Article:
While visiting the Summer 2009 Fancy Food Show in New York it was indeed impressive to see more OU certified companies than ever before featuring baked goods, chocolates, olive oils from all around the globe, condiments from Turkey, rice from India, tea from Australia and the list goes on. But I did not notice too many exhibits featuring OU certified cheeses, soft or hard cheeses produced in Italy, Spain, Chile… Why is that? Are there special kosher laws for cheeses? Someone told me that it was more difficult to kosher certify cheeses than chocolate chip cookies. Is that true?
Awaiting your response, with thanks.
In truth, there are some top-quality kosher cheeses from Italy and other European countries which bear the OUD symbol. However, as you noted, the number of such cheeses is quite limited – and for good reason.
Although acid-set cheeses such as cottage cheese and cream cheese are not difficult to certify — for like chocolate chip cookies these cheeses are kosher so long as their ingredients and equipment are kosher— rennet-set cheeses such as cheddar, mozzarella, parmesan, edam, feta and so forth have special requirements which must be met in order to qualify as kosher.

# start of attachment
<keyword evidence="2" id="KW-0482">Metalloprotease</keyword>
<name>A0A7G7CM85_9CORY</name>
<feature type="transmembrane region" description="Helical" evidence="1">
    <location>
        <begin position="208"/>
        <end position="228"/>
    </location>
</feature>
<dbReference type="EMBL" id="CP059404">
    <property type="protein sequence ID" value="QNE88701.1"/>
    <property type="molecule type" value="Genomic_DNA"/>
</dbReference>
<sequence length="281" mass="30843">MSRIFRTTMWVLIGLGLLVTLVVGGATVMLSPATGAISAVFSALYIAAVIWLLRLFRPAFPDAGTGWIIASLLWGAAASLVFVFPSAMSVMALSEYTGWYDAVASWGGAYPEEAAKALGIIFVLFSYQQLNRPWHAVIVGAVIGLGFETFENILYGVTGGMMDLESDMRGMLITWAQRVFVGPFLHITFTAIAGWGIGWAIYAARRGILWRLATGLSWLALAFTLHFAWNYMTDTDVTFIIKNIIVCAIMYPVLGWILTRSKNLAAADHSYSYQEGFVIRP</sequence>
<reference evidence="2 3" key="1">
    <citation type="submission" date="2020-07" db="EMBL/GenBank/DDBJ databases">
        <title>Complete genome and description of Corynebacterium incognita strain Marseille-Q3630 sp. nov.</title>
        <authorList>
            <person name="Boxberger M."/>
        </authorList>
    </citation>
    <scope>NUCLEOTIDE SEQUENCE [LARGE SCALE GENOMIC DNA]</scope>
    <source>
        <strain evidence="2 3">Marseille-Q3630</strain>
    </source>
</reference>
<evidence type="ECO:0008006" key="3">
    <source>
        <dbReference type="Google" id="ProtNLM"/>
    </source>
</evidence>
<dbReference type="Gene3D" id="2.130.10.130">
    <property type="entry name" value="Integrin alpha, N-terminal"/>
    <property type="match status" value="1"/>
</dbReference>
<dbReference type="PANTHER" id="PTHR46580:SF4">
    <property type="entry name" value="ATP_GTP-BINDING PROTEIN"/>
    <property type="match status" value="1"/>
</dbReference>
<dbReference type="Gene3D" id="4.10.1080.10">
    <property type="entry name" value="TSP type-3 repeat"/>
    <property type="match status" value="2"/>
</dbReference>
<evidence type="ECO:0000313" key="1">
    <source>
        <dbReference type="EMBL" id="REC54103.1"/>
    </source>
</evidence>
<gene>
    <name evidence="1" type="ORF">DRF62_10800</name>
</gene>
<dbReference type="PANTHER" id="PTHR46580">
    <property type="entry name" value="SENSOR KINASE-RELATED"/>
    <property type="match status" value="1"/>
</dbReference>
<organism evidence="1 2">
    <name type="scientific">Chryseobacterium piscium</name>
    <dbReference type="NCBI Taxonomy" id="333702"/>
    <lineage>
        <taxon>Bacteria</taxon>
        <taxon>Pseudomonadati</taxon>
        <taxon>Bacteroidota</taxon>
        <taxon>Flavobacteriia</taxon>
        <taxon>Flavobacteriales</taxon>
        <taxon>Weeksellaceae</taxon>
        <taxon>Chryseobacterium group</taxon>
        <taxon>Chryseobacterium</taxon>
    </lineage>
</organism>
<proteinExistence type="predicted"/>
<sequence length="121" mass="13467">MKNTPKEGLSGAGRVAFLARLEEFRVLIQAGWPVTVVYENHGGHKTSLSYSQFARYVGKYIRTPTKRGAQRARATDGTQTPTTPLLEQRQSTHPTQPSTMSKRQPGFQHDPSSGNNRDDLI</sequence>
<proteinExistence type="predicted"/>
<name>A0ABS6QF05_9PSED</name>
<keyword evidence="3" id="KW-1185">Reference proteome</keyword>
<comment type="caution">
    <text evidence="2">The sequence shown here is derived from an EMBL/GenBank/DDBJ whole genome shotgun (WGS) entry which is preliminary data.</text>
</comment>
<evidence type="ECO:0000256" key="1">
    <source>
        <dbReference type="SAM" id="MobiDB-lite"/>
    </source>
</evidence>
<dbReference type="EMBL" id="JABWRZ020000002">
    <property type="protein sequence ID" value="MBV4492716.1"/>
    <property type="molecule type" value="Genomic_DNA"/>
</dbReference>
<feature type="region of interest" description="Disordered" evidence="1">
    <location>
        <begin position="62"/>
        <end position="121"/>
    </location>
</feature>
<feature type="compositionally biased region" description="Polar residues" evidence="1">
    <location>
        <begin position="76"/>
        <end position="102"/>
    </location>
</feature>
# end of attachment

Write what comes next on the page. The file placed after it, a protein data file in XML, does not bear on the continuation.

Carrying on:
Kosher rennet-set cheeses need full-time, on-site rabbinic supervision, similar to kosher meat and wine. Unless a company has rabbis conveniently living nearby who are interested in spending many days at the plants without compensation for their time, the cost of kosher rennet-set cheese making is quite considerable. Aside from the travel (and often lodging) costs associated, manufacturers must be able and willing to invest in the hightened supervision requirements.
These cheeses, in order to qualify as kosher, also necessitate that the supervising rabbis personally add the rennet (or activate its automated entry) to each vat of milk. This means that the rabbi(s) must be present and very involved in the cheese making process.
The rennet used in many international (and organic) cheeses is often animal-based. Kosher cheeses cannot use animal-derived ingredients. This has resulted in the OU’s rejection of some cheeses for kosher certification.
Since “regular” (unsupervised) rennet-set cheeses are deemed non-kosher, cheese plants must often have their equipment kosherized and their brine replaced for kosher productions. These are delicate and sometimes costly processes.
Don’t give up, though. The number of international cheese companies which seek to enter the kosher market is steadily growing. All good things take time…
Rabbi Andrew Gordimer
Rabbinic Coordinator OU Kosher – Dairy Specialist